146 acres bordering Hempstead Turnpike had been
held by the Westchester Racing Association for
possible use in conjunction with its activities
at Belmont park. In order that the development
might be under their own supervision, a
subsidiary corporation known as Locustwood
Estates, with Thomas J. Regan president, Joseph
E Widner, vice president and John J. Coakley
secretary and treasurer was formed.
November 21, 1939 Vanderbilt Succeeds
Widener as Belmont Park President
Locustwood Estates' own
Widener, resigning after illness was succeeded
by Alfred Gwynne Vanderbilt who was also the
President of the Maryland Jockey Club.
July 8, 1940: Locustwood Estates Taxpayers
and Civic Association incorporated.
December 19, 1940: Elmont To Buy Five
At a special election in the
Belmont Boulevard School, a vote of 259 to 216,
with a small majority of 43 votes approved the
passage to purchase using $150,000 of funds 5
school sites. Locations would be to purchase
property in Alden Terrace, Locustwood Estates,
Ste2wart Manor and sites on Hempstead Turnpike
and Covert Avenue. This was done to lay the
foundation for a long range planning system to
provide the district with sufficient schools.
May 17, 1946: 450 GI homes to be Built in
Tract of 850 lots near Belmont
Park, owned by the Westchester Racing
Association was sold to build to build homes for
veterans. Property about two blocks south of the
Belmont Race Track takes in all the land on
Huntley, Wellington, Heathcote, Locustwood,
Sussex, Sterling, Warwick, Essex, Fieldmere and
August 9, 1951 Sewanhaka Secession
Despite the Elmont School Board
favoring secession of Floral Park - Bellerose
District 22 from Central High School District,
ballots tallying 8,788 against and 4,760 in
favor were casted. members of the Locustwood
Estates were instrumental to Elmont's 4,804
against to 153 in favor outcome. Locustwood
Estates later continued ahead with the
impeachment of the Elmont School Board.
October 5, 1955 Belmont Park Under New
The Greater New York Association
Inc. took over the operation of the thoroughbred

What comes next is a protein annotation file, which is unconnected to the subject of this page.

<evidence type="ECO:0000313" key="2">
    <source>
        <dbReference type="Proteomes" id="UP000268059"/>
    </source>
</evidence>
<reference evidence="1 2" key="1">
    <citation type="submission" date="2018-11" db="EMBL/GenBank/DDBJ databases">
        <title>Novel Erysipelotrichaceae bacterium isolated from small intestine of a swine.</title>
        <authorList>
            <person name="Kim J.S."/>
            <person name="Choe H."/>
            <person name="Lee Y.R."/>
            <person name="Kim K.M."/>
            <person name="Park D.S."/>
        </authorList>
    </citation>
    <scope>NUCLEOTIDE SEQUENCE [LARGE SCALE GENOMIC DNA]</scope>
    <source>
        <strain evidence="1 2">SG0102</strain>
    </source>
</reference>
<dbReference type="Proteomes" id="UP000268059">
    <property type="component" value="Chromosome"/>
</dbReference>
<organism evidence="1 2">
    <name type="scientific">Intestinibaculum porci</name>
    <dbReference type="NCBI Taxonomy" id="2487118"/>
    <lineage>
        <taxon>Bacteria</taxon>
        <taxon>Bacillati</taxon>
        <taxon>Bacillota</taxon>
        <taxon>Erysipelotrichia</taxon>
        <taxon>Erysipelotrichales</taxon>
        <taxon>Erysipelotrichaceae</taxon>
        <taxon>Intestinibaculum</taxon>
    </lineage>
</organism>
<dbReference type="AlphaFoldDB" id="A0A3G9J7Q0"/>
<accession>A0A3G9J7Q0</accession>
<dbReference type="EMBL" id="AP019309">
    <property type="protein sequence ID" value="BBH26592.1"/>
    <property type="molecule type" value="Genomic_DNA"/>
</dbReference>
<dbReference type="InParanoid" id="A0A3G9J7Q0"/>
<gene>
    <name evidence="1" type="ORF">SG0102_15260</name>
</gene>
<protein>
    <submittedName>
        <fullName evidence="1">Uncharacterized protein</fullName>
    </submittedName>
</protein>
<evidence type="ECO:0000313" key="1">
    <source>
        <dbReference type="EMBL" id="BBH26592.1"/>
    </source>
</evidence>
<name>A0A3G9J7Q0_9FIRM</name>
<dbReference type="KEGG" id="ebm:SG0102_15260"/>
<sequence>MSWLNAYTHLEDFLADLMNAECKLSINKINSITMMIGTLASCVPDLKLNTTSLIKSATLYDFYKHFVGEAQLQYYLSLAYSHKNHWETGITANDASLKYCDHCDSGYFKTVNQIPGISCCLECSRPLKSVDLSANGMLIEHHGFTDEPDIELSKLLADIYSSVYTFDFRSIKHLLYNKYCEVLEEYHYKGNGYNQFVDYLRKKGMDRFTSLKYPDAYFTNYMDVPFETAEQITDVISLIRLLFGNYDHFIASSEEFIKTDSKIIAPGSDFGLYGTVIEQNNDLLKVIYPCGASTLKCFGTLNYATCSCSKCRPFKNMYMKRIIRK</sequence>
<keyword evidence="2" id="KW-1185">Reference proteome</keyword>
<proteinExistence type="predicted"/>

racing in the state of New York that also
included Belmont Park. Previously the
Westchester Racing Association operated the
sport at Belmont since 1905.
October 27, 1962 Racing was Stopped at
For the first time in its
history, there was no racing of any kind at
Belmont Park, since it opened in 1905. Original
Belmont Park was demolished by the NYRA to
create a larger and new Belmont grandstand.
Conversations with Robert Murphy
E-mail conversations, from a
former resident shares memories, and hopes to
reunite old ties, which leads us to understand,
what a community really is.
Click here to read.
May 20, 1946: Builders Buy Land From
839 lots held since 1907 by the
Belmont Racing interests has been sold by
Locustwood Estates, to the Warwick Manor Realty
Corporation. The property is in Elmont, LI, and
is bounded by the Cross Bay Boulevard, Fieldmere
Street, 109th Avenue and the Hathaway Boulevard.
400 brick bungalow homes each on a plot 40 by
100 feet, and a total investment of $4 million.
October 20, 1974: Belmont Seen as a
Plans by Nassau County and New
York City foresaw using the race track's parking
area as a collection point of automobiles and as
a versatile distribution hub for a wide variety
of mass transit services, bus, subway, train and
NOVEMBER 19, 1974: Locustwood Civic formally
August 12, 1984: If You're
Thinking of Living in Elmont
Since Elmont's boundaries were
established at the turn of the century, two
aspects of life in this bedroom community just
across the New York City line in Nassau County
have remained constant.
Via New York Times.
AUGUST 09, 1989: Locustwood / Gotham Civic
Locustwood Civic and Gotham Civic
formally merged together.
January 24, 1990: Home Depot Came to
TSS-Seedman's Department Stores,
Inc., which is liquidating under Chapter 11, has
gotten bankruptcy court approval to sell the
lease for its Elmont, NY, store to Home Depot,
Inc., a home improvement company, for $10
July 12, 1998: Diverse
Community, Moderate Prices
WITH an award-winning high
school where 30 percent of its students are
foreign-born, the Queens-border hamlet of Elmont
is among the most diverse communities on Long
Via New York Times.
April 2, 1999:
Property Tax Assessment
On April 2, 1999, a reflection
statement on the proposal of reassessment was
printed in the Three Village Times.
Click here to read.
April 21, 2001:
Locustwood Boulevard Beautification
On April 21, 2001, a
reflection statement was printed in the Three
Click here to read.